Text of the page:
Odie is a normal house pet that is depicted as a slobbering dimwit in the Garfield comics and cartoons. A beagle/dachshund mix, Odie speaks only on the rarest occasions. While portrayed as the village idiot in most of the series, we get rare glimpses of Odie reading War and Peace while listening to Mozart, suggesting that he cunningly hides his great intelligence and savoir faire, perhaps to avoid more taxing duties.
The original TV Ghost Hunters, Scooby-Doo and his human pals Shaggy, Daphne, Fred, and Velma find themselves on one supernatural adventure after another, each building up to a compulsory and wacky chase scene. Episodes usually end with the uncovering of a villain whose machinations were behind the "supernatural" occurrences.
Created in 1969, the show had many incarnations over the years. Beginning with Scooby Doo, Where Are You? ever-popular revivals included The New Scooby-Doo Show, Scooby-Doo 2, as well as Scooby-Doo and Scrappy-Doo.
Snoopy is one of the most beloved characters from the Peanuts series. Snoopy is Charlie Brown's clever beagle. He creates machinery and ultimately rides his dog house as a flying ace into "dog fights" with the famous pilot, the Red Barron, with his signature red scarf training in the wind behind him. According to Schultz, Snoopy retreats into his imagination to escape the boredom of a dog's life.
Snoopy does not speak, but makes his thoughts known through pantomime as well as grunts and growls. He is treated as one of the kids, and is allowed to play ball with them and other neighborhood games. Like Charlie Brown, Snoopy is treated cruelly by Lucy. When Snoopy character blossomed into Joe Cool, Snoopy-mania took off, with collectible posters, mugs, and T-shirts featuring the beagle in sunglasses.
Quick-Draw McGraw's treat loving pet dog Snuffles wraps his arms about himself whenever he is given a treat, levitates into the air, and floats back down to Earth in treat-induced rapture.
Mild-mannered shoeshine boy by day transformed into superhero Underdog whenever Polly Purebred is in trouble. Underdog speaks primarily in rhyme and most of his rescues cause substantial damage. Those who complain are regularly met with, "I am a hero who never fails. I cannot be bothered with such details."
Female Cartoon Names
- Angel: From Lady and the Tramp 2: Scamp's Adventure, Angel is Scamp's love interest. Scamp, son of Lady and Tramp, has a wild streak. With him, Angel has a series of adventures with the Junkyard Dogs and the obligatory dog catcher.
- Belle: From Beauty and the Beast, Belle falls in love with the Beast for his good heart, in spite of his beastly looks. Her love breaks the spell and releases the beast and his servants from their enchantment. Thanks to Belle’s true heart, Beast is now a handsome prince and his servants are human again.
- Colleen: The only female dog in Road Rovers, Colleen is a trained medic with martial arts skills.
- Pebbles: From The Flintstones, Pebbles is Fred and Wilma Flintstone’s incredibly cute little girl who is always dressed with a bone tied in her hair.
- Smurfette: From The Smurfs, Smurfette was originally created by the Smurfs’ arch enemy to create strife among their all-male community. It did not work as she was created ugly. Papa Smurf performs plastic smurfery on her to make her beautiful, and the strife begins. In the original Belgian series, she leaves the community to restore harmony. In the American version, she stays on and the Smurfs learn to deal with jealousy and frustration.
Male Cartoon Character Names
- Bamm Bamm: From The Flinstones, Bamm Bamm is Barney and Betty Rubbles extremely powerful toddler. A great name for a large breed puppy!
- Bandit: The bulldog companion on Johnny Quest.
- Buster: Andy Davis' dachshund in Toy Story.
- Dino: The family dog onThe Flintstones. He is a Snorkasaurus who barks and generally acts like a dog, regularly knocking down Fred and licking him mercilessly.
- Simba: From The Lion King, Simba is a young lion cub exiled from his homeland, yet destined to be the King of the Pridelands. First released at a cartoon in 1989, The Lion King eventually became a Broadway musical with music by Sir Elton John.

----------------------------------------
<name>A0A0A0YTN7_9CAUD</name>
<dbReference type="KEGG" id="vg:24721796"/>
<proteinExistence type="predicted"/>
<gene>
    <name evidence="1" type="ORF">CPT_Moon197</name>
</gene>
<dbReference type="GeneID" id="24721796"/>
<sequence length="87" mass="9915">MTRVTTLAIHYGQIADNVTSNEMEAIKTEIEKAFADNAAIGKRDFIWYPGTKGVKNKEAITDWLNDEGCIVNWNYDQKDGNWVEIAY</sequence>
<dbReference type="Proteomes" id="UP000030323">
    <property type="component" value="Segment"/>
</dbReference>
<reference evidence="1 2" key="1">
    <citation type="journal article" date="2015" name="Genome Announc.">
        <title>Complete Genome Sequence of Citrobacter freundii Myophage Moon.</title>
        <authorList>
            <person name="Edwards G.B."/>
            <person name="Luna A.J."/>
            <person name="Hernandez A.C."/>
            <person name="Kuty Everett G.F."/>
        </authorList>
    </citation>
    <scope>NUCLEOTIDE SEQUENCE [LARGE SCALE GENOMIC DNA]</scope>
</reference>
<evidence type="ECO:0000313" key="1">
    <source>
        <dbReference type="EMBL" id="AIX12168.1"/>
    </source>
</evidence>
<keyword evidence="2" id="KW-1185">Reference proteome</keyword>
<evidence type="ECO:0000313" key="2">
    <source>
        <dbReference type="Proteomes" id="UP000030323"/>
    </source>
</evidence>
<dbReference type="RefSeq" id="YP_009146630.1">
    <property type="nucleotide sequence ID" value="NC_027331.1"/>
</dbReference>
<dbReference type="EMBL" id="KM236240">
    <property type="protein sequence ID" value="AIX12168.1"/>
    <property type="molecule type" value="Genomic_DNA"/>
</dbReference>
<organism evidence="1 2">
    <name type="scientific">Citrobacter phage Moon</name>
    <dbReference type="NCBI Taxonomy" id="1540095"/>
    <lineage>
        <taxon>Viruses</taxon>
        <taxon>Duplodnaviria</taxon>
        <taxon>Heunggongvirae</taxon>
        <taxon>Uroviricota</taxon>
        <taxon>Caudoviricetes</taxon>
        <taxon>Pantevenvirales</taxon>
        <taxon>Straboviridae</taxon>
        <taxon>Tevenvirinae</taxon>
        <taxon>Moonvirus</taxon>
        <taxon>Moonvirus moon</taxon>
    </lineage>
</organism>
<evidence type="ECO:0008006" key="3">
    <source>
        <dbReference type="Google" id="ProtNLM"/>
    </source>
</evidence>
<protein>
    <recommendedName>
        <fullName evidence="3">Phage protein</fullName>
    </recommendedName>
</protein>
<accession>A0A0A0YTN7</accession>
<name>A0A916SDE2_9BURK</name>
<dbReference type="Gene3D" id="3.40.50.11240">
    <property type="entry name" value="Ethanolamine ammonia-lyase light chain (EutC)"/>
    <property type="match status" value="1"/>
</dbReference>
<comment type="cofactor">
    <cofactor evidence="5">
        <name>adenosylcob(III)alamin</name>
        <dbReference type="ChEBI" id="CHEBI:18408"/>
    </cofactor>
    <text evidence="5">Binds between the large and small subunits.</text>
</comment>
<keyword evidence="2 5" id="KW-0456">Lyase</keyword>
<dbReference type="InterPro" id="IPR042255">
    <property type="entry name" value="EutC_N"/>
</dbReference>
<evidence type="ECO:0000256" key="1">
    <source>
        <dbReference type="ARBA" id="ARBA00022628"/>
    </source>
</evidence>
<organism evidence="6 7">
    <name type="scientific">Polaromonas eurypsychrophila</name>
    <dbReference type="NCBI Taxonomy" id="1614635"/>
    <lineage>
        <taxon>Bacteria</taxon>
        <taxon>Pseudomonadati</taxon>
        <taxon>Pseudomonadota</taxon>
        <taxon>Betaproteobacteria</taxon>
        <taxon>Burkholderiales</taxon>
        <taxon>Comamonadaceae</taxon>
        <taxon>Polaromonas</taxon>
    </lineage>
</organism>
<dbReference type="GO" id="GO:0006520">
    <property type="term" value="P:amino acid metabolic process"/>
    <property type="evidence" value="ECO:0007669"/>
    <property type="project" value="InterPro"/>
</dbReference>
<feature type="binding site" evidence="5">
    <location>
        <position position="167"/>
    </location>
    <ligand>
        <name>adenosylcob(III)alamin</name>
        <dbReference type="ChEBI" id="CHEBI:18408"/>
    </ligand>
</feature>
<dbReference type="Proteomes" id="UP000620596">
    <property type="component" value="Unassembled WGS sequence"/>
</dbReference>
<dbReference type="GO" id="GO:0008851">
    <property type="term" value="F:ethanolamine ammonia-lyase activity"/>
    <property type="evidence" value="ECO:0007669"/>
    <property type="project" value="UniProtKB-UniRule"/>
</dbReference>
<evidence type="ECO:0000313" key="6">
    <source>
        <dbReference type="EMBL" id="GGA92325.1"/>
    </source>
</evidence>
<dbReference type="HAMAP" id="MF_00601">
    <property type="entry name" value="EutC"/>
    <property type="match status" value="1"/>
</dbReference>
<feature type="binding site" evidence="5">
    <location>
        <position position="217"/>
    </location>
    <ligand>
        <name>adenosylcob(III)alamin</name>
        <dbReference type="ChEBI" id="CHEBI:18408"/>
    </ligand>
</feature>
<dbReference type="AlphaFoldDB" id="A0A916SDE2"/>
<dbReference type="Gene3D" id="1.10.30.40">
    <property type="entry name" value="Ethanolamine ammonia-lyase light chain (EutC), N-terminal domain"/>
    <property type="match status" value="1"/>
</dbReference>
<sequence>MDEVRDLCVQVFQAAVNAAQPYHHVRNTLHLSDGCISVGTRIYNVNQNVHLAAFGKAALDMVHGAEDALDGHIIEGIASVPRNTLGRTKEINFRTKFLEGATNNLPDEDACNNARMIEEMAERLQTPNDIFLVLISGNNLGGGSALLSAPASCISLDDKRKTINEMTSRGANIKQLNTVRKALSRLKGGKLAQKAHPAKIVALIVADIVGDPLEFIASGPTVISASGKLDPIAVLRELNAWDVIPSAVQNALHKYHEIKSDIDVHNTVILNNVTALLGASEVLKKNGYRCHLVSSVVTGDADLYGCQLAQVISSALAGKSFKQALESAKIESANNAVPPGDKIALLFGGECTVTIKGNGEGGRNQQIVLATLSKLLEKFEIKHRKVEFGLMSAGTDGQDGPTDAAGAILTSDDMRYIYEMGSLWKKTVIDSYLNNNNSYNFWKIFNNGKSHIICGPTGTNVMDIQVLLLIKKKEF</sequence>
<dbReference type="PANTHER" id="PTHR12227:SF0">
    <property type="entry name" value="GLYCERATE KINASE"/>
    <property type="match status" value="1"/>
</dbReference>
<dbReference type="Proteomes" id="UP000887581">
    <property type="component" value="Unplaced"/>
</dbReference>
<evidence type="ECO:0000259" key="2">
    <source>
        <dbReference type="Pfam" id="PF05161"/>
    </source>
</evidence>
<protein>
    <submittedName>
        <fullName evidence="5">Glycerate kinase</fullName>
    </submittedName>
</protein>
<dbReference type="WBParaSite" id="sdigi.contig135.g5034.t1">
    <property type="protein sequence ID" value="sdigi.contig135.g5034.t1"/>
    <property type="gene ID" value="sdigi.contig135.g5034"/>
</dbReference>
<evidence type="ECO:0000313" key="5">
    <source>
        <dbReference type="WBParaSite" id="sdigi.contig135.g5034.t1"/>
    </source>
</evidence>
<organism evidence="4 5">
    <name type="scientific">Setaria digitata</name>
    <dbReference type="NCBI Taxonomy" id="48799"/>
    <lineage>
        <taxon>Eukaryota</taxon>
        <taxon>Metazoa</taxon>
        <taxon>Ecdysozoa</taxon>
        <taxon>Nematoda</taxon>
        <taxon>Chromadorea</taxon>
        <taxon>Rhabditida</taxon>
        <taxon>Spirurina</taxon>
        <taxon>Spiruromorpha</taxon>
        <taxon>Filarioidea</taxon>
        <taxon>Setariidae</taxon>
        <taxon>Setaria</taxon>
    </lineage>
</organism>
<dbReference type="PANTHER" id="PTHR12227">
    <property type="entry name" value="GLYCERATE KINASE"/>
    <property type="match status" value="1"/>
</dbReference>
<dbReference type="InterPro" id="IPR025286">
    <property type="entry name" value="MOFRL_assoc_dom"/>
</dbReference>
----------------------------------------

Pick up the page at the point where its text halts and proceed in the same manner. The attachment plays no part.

- Slick: From Tom Slick, Slick is a race car driver and all-around good guy.
- Yogi: From The Yogi Bear Show, Yogi is a picnic basket-stealing bear in Jellystone National Park. Fast talking, his voice is an imitation of Art Carney’s of the Honeymooners. Typically, heard in every episode, “Hey, Boo-Boo, let’s go rob some picinic baskets!”
Cute Names for White Dogs
- Kimba: From Kimba:The White Lion Cub, this Japanese anime cartoon from the 1960s featured Kimba, who was the son of the King of the Jungle.
- Casper: A nonconformist, Casper is a friendly ghost, who prefers to befriend people and animals rather than frighten them away. Wendy, the good little witch, was frequently his companion on his animated adventures, which date back to the 1940s.
Names for Black Dogs
- Boris and Natasha: From Rocky and His Friends, Boris and Natasha are Russian villains that personify American views of Russians in the 1960's: dark-haired and dressed in dark clothing, they provided much thickly accented humor.
- Pepe Le Pew: The Amorous skunk with designs on Penelope Pussycat. Pepe is charmingly styled after Charles Boyer. Most episodes revolve around Penelope accidentally having a white stripe painted down her back, which then attracts Pepe's attentions. She invariably squirms and struggles to escape his advances.
Cartoon Character Names for Small Dogs With Big Attitudes
- Atom: From The Atom Ant/ Secret Squirrel Show, Atom Ant is regularly called upon by the local and inept police department to save the day and do their work for them.
- Boo-Boo: From The Yogi Bear Show, Boo-Boo is a small, childlike bear with good intentions, typically warning Yogi that the Ranger is not going to like them stealing more picnic baskets.
- Basil: From The Great Mouse Detective, this cartoon was based upon the children’s book, Basil of Baker Street by Eve Titus. Basil’s character draws heavily on the tradition of Sherlock Holmes. The clever lead character, Basil and his trusted associate Dr. Dawson, outwit the evil Ratigan and save the Queen. Titus named the main character after Basil Rathbone who famously played Sherlock Holmes in film.
- Mighty: From Mighty Mouse, this character was created as a parody of Superman. Mighty Mouse first appeared in 1942.
- Speedy: From Speedy Gonzales, this character is the fastest mouse in Mexico. Speedy speaks with a thick Mexican accent and regularly outwits his opponent, a cat and later Daffy Duck. A great name for a Chihuahua.